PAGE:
Wednesday, March 23, 2016

Dutch Tool Chest Build: Challenge Accepted

Lately I have been more than passingly obsessed with efficiency in the workshop. Many of us swim the historical waters of hand tool woodworking for different reasons. For some the journey leads to obsession over detail. The perfect surface. The perfect hand cut dovetail. The perfect and pure experience found communing with the corpse of an ancient Black Walnut because the work of my hands will be it's sole chance at redemption and reincarnation.

It often starts like this. Happiness is new stock in the back of the truck headed home to the shop.
I spent an hour flipping through the 1x12" by 12' stock at my closest home center
to bring home a couple of boards destined to become my traveling Dutch tool chest. 

How much more will my grand children's grandchildren appreciate this inherited artifact when they hear the unbelievable story of Great Grandpa Oldwolf and how he cut down a hundred trees with his teeth and planed the wood smooth with his toenails to achieve such a perfect jewelry box. (Clearly I have developed some irreverent ideas about the concept of "heirloom" furniture as well)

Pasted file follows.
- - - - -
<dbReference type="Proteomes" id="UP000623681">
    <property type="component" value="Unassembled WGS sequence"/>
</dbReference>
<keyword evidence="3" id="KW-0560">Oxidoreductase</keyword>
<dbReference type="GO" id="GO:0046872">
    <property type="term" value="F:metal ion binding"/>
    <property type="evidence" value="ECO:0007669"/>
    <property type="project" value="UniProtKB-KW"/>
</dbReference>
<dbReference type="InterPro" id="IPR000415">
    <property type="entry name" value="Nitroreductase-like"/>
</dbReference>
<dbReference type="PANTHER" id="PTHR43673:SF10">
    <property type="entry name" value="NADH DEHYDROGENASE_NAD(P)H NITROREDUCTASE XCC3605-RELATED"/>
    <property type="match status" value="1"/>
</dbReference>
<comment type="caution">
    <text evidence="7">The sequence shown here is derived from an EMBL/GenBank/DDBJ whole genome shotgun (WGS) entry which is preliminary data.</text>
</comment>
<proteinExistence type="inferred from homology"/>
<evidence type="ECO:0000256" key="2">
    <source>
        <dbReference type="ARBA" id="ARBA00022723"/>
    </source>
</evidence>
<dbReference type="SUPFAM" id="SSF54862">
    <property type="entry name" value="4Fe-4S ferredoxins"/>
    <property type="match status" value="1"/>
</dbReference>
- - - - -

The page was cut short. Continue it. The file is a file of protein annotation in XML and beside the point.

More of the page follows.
Getting the stock to size and gang cutting the dovetails was the first job. 
Careful stock selection had yielded pieces flat enough to not need extensive surfacing.  

I keep coming back to a passage in "The Joiner and Cabinetmaker" that's admonishing care in taking measurements. The tragic tale of Bill Sharp tells how this journeyman was careless in recording measurements at a client's home. He built the cabinet two feet wider than the space and "not high enough by several inches."

This was not Journeyman Sharp's first mistake, but it was his last at this shop, He was dismissed of his duties despite the face that he finished a rather large piece of commissioned furniture in the span of a week. Oak and pine> Bespoke. Entirely by hand. (though there are apprentices around to probably assist in the grunt work of planing and surfacing the stock to dimension.The book is vague on this.)

I actually screwed the side boards together temporarily to cut and plane the slope
so both matched exactly. Then I separated them and lined them up
to lay out the dado for the board dividing the top and bottom compartments.
 
If you ask me, this is the real challenge passed to us through history. There is much rumination and romance on the labor of working by hand. Everytime I go on a historical site tour the guides are quick to point out "Frontier Jim built this cabin by hand, That means he didn't even have a chainsaw." or "It took twenty men with twenty shovels twenty days to dig this stretch of ditch twenty feet deep."

Hand work is labor, and labor is sweat, but a little sweat is not equal to Herculean feats of effort. It mostly requires finishing something you start. I do a lot of handwork and I'm a fat man of questionable health, what's your excuse?

All the case joinery cut, it was time to glue it up

The challenge is not "Can you do it by hand?" The challenge is, "Can you do it as efficiently?"